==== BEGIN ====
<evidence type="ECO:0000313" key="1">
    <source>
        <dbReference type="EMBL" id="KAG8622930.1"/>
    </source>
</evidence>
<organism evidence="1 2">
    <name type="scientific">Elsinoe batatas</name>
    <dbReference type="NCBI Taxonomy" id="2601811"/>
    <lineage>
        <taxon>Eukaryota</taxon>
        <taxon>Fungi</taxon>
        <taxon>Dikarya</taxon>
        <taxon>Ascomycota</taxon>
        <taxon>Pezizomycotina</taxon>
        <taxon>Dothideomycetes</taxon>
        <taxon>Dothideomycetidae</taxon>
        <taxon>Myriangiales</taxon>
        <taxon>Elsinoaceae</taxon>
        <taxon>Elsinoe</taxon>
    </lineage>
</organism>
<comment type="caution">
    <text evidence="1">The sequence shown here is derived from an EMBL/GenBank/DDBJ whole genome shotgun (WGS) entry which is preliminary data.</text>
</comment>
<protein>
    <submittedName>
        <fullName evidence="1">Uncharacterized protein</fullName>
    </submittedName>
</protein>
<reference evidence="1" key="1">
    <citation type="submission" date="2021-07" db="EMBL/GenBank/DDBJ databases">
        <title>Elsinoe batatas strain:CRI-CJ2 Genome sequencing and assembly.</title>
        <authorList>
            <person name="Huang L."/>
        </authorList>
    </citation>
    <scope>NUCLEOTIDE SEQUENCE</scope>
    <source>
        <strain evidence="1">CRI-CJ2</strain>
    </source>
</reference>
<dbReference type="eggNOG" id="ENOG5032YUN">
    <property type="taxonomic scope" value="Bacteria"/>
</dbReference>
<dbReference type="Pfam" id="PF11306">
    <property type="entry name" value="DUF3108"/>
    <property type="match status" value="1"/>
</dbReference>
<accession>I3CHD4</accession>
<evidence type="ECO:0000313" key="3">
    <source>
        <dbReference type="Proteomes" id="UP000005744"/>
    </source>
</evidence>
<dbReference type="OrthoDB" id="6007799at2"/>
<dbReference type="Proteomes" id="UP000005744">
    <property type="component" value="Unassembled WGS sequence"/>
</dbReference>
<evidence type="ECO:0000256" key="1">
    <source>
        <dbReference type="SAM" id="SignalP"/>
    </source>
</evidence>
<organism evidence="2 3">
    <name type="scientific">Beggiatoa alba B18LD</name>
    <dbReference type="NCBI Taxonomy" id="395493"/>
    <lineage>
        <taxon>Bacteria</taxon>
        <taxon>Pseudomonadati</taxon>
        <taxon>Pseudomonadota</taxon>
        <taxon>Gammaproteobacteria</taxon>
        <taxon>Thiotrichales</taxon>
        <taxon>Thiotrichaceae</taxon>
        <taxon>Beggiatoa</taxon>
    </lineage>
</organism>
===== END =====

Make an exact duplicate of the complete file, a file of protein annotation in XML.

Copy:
<evidence type="ECO:0000313" key="1">
    <source>
        <dbReference type="EMBL" id="KAG8622930.1"/>
    </source>
</evidence>
<organism evidence="1 2">
    <name type="scientific">Elsinoe batatas</name>
    <dbReference type="NCBI Taxonomy" id="2601811"/>
    <lineage>
        <taxon>Eukaryota</taxon>
        <taxon>Fungi</taxon>
        <taxon>Dikarya</taxon>
        <taxon>Ascomycota</taxon>
        <taxon>Pezizomycotina</taxon>
        <taxon>Dothideomycetes</taxon>
        <taxon>Dothideomycetidae</taxon>
        <taxon>Myriangiales</taxon>
        <taxon>Elsinoaceae</taxon>
        <taxon>Elsinoe</taxon>
    </lineage>
</organism>
<comment type="caution">
    <text evidence="1">The sequence shown here is derived from an EMBL/GenBank/DDBJ whole genome shotgun (WGS) entry which is preliminary data.</text>
</comment>
<protein>
    <submittedName>
        <fullName evidence="1">Uncharacterized protein</fullName>
    </submittedName>
</protein>
<reference evidence="1" key="1">
    <citation type="submission" date="2021-07" db="EMBL/GenBank/DDBJ databases">
        <title>Elsinoe batatas strain:CRI-CJ2 Genome sequencing and assembly.</title>
        <authorList>
            <person name="Huang L."/>
        </authorList>
    </citation>
    <scope>NUCLEOTIDE SEQUENCE</scope>
    <source>
        <strain evidence="1">CRI-CJ2</strain>
    </source>
</reference>
<dbReference type="eggNOG" id="ENOG5032YUN">
    <property type="taxonomic scope" value="Bacteria"/>
</dbReference>
<dbReference type="Pfam" id="PF11306">
    <property type="entry name" value="DUF3108"/>
    <property type="match status" value="1"/>
</dbReference>
<accession>I3CHD4</accession>
<evidence type="ECO:0000313" key="3">
    <source>
        <dbReference type="Proteomes" id="UP000005744"/>
    </source>
</evidence>
<dbReference type="OrthoDB" id="6007799at2"/>
<dbReference type="Proteomes" id="UP000005744">
    <property type="component" value="Unassembled WGS sequence"/>
</dbReference>
<evidence type="ECO:0000256" key="1">
    <source>
        <dbReference type="SAM" id="SignalP"/>
    </source>
</evidence>
<organism evidence="2 3">
    <name type="scientific">Beggiatoa alba B18LD</name>
    <dbReference type="NCBI Taxonomy" id="395493"/>
    <lineage>
        <taxon>Bacteria</taxon>
        <taxon>Pseudomonadati</taxon>
        <taxon>Pseudomonadota</taxon>
        <taxon>Gammaproteobacteria</taxon>
        <taxon>Thiotrichales</taxon>
        <taxon>Thiotrichaceae</taxon>
        <taxon>Beggiatoa</taxon>
    </lineage>
</organism>